Mr Muhammad Ali
Mr Muhammad Ali in Piccadilly, London, less than 36 hours before his world heavyweight title against Mr Henry Cooper, May 1966 Muhammad Ali Enterprises, LLC. Photo The Times/ News Syndication
Whether he was sparring verbally or in the ring, the greatest boxer of all time was “Very MR PORTER”.
There’s some indelible footage of Mr Muhammad Ali, shot in Kinshasa in 1974, when the city was playing host to the Rumble in the Jungle, the legendary heavyweight title fight between Mr Ali, the challenger, and Mr George Foreman, then the fearsome champion. Mr Ali is seen twirling before the camera, dressed in a simple but striking double-denim shirt and jeans ensemble, feinting uppercuts and right hooks, his eyes shining as he delivers one of his proto-raps: “I wrestled with an alligator, I done tussled with a whale; I done handcuffed lightning, thrown thunder in jail… Only last week, I hospitalised a brick; I’m so mean, I make medicine sick.”
In those few moments, you see all the qualities that made Mr Ali one of the most celebrated sporting and cultural figures of his, or any other, time: a balletic grace that bamboozled and enraged his opponents; a consummate sense of style and theatre; and, above all, an emphatic assertion that this is someone determined to be his own man. In his time, Ali outraged everyone “from white racists to the National Association for the Advancement of Coloured People,” wrote Mr David Remnick, The New Yorker editor, in King of the World, his biography of Mr Ali. “He declared himself free of every mould and expectation.” Mr Ali himself put it more ringingly: “I had to prove you could be a new kind of black man – I had to show that to the world.” His irrepressibility, his integrity and his sheer chutzpah all make Mr Ali an easy choice to be part of our fall/ winter advertising campaign that is built around our catchphrase, Very MR PORTER…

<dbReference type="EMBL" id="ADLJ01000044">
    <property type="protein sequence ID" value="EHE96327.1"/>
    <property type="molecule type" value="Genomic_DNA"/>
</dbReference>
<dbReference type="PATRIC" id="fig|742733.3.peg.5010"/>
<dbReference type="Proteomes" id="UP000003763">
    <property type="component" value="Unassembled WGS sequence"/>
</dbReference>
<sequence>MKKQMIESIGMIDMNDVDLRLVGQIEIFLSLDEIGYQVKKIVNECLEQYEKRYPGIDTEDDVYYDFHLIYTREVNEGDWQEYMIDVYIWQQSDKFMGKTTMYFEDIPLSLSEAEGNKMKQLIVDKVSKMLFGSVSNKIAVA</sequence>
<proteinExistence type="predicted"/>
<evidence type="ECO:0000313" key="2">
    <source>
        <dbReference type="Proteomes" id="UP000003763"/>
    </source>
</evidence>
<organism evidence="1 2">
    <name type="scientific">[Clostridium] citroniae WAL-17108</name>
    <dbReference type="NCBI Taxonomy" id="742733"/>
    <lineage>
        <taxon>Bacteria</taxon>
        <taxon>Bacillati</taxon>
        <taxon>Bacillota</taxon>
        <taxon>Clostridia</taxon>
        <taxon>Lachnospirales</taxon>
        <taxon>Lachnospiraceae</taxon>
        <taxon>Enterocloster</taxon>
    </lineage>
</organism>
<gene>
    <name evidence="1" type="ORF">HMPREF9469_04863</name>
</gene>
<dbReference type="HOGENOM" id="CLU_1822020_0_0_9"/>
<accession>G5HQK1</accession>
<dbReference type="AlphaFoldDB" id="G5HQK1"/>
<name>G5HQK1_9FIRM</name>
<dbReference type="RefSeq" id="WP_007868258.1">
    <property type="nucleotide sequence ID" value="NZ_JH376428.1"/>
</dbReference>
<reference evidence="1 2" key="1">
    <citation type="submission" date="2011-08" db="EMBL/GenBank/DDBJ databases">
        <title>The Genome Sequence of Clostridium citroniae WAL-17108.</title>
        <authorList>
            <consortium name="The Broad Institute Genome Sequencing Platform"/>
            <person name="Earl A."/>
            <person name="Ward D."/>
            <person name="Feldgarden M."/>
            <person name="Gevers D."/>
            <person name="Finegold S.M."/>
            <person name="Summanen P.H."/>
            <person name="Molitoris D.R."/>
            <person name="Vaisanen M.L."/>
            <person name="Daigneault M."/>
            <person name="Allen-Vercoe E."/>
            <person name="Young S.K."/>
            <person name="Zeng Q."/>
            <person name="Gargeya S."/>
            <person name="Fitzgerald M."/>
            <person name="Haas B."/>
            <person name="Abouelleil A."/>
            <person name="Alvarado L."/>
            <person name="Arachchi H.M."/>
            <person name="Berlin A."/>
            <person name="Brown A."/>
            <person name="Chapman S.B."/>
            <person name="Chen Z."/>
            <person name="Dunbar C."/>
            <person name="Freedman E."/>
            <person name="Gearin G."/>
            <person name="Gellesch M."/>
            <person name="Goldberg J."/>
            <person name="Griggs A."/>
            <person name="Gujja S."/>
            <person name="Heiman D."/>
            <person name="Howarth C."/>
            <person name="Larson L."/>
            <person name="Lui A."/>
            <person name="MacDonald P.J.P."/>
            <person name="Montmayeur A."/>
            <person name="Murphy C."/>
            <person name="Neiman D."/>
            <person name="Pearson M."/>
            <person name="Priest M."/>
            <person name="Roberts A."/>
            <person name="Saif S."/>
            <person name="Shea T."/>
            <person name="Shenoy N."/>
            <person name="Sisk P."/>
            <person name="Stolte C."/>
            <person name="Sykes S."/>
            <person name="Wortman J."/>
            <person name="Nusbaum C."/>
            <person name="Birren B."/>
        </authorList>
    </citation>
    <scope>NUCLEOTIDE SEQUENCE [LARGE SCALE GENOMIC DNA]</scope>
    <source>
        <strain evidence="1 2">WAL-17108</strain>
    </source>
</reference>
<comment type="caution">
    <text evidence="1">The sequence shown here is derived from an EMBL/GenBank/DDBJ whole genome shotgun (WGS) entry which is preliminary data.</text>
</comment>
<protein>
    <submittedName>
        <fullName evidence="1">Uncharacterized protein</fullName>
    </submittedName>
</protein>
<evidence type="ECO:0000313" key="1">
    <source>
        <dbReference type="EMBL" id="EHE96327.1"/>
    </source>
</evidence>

Mr Ali at home in Louisville, 1963 Steve Schapiro/ Corbis
Float like a butterfly
A photograph taken of Mr Ali in his hometown of Louisville, Kentucky, in 1963 – back when he was still known as Cassius Clay – encapsulates his personal style to a tee. He’s sitting on a sofa, bare-chested, fists balled, biceps raised, his mouth arrested mid-spiel, a pair of smart grey trousers setting off his formidable physique. While his contemporaries – Messrs Sonny Liston, Floyd Patterson, Foreman – favoured the full pimp-style leather greatcoat raiment of boxing royalty, Mr Clay went for clean, simple, timeless designs. He wore hound’s-tooth jackets, knitted polo shirts, pale sweatshirts, white polo necks, plain, fitted tuxedos; and, on his trips to London, Savile Row suits from a tailor named Mr Harry Helman, who had outfitted the likes of Prince Philip and Mr Terence Stamp.